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Endocrinology. 2009 Jun;150(6):2569-76. doi: 10.1210/en.2008-1342. Epub 2009 Feb 26.

Advanced glycation end products inhibit glucose-stimulated insulin secretion through nitric oxide-dependent inhibition of cytochrome c oxidase and adenosine triphosphate synthesis.

Author information

1
Department of Geriatrics and Adult Development, Division of Experimental Diabetes and Aging, Mount Sinai School of Medicine, New York, New York 10029, USA.

Abstract

Advanced glycation end products (AGEs) are implicated in diabetic complications. However, their role in beta-cell dysfunction is less clear. In this study we examined the effects of AGEs on islet function in mice and in isolated islets. AGE-BSA or BSA was administered ip to normal mice twice a day for 2 wk. We showed that AGE-BSA-treated mice exhibited significantly higher glucose levels and lower insulin levels in response to glucose challenge than did BSA-treated mice, although there were no significant differences in insulin sensitivity and islet morphology between two groups. Glucose-stimulated insulin secretion by islets of the AGE-BSA-treated mice or AGE-BSA-treated normal islets was significantly lower than that by islets isolated from the BSA-treated mice or BSA-treated normal islets. Furthermore, AGE treatment of islet beta-cells inhibited ATP production, and glimepiride, a sulfonylurea derivative, restored glucose-stimulated insulin secretion. Further investigation indicated that AGEs inhibited cytochrome c oxidase activity by inducing the expression of inducible nitric oxide synthase (iNOS). Blocking the formation of nitric oxide with an iNOS selective inhibitor aminoguanidine reversed the inhibitory effects of AGEs on ATP production and insulin secretion. We conclude that AGEs inhibit cytochrome c oxidase and ATP production, leading to the impairment of glucose-stimulated insulin secretion through iNOS-dependent nitric oxide production.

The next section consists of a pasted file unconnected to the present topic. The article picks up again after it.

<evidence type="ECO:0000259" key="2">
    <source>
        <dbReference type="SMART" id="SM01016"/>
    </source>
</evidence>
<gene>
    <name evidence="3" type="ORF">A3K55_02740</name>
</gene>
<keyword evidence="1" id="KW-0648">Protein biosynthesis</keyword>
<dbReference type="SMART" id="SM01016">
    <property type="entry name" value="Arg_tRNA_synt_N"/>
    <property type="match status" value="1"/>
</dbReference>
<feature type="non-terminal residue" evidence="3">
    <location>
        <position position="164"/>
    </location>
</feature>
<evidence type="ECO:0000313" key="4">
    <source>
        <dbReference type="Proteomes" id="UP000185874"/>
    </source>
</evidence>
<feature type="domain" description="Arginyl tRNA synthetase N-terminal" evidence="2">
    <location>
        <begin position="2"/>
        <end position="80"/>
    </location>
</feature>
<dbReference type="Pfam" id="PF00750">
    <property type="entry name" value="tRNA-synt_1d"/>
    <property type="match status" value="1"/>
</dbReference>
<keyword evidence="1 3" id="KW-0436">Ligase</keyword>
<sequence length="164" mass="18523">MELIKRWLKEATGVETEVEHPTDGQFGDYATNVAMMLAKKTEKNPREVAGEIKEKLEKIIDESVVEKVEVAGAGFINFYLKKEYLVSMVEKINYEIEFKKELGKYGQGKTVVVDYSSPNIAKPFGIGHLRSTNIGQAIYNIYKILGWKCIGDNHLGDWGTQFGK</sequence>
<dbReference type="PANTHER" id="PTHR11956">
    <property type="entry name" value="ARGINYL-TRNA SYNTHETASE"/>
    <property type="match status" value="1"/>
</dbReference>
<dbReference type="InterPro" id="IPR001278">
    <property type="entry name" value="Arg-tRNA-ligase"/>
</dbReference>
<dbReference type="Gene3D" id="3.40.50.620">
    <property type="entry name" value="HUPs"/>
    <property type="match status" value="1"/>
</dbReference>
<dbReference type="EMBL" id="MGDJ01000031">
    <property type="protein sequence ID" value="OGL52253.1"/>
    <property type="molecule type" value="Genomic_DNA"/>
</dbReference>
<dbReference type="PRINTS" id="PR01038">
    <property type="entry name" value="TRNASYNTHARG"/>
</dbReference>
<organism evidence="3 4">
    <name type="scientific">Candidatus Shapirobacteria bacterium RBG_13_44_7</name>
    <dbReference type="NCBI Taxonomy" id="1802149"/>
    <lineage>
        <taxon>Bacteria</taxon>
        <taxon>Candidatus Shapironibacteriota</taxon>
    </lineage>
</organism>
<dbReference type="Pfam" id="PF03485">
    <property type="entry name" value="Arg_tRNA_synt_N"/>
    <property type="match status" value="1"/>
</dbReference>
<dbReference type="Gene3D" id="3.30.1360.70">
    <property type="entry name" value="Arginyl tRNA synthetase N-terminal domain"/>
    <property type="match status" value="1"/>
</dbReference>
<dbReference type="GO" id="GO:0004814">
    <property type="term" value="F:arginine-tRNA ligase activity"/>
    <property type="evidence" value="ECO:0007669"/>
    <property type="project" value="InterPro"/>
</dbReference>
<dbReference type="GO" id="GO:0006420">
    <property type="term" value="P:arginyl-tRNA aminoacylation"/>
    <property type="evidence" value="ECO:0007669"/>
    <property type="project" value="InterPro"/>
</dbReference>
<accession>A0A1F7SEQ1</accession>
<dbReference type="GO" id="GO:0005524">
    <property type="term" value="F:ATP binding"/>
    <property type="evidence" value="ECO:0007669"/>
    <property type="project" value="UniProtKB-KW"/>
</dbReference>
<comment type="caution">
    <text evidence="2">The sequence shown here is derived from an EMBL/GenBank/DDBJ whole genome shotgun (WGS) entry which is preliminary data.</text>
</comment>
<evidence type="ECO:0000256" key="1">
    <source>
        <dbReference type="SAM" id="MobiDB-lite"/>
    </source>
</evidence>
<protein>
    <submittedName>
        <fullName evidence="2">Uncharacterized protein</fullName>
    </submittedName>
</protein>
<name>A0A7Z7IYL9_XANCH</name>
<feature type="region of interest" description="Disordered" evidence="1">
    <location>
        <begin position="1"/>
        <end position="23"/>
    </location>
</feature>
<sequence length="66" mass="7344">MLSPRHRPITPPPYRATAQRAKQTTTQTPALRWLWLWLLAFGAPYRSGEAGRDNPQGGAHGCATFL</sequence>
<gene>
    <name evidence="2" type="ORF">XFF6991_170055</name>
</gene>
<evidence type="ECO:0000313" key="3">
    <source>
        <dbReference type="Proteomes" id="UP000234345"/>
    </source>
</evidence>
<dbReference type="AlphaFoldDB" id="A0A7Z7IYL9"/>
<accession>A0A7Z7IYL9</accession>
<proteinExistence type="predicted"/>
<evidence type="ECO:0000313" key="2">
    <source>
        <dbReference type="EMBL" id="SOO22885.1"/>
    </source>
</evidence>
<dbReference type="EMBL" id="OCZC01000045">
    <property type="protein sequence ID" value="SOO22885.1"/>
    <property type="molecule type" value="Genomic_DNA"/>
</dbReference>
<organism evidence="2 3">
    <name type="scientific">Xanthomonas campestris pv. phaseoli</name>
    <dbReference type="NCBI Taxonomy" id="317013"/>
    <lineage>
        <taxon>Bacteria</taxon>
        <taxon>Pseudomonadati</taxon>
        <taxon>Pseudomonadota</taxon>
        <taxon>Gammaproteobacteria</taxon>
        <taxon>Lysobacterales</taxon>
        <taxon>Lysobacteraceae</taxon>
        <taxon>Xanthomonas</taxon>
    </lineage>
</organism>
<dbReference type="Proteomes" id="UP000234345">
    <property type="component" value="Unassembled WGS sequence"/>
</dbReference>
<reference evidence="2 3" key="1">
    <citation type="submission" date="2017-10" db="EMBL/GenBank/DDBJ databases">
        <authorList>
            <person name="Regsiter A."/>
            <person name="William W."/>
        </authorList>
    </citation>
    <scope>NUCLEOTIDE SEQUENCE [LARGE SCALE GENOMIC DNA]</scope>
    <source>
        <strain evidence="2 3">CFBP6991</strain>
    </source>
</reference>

PMID:
19246537
PMCID:
PMC2689792
DOI:
10.1210/en.2008-1342
[Indexed for MEDLINE]
Free PMC Article

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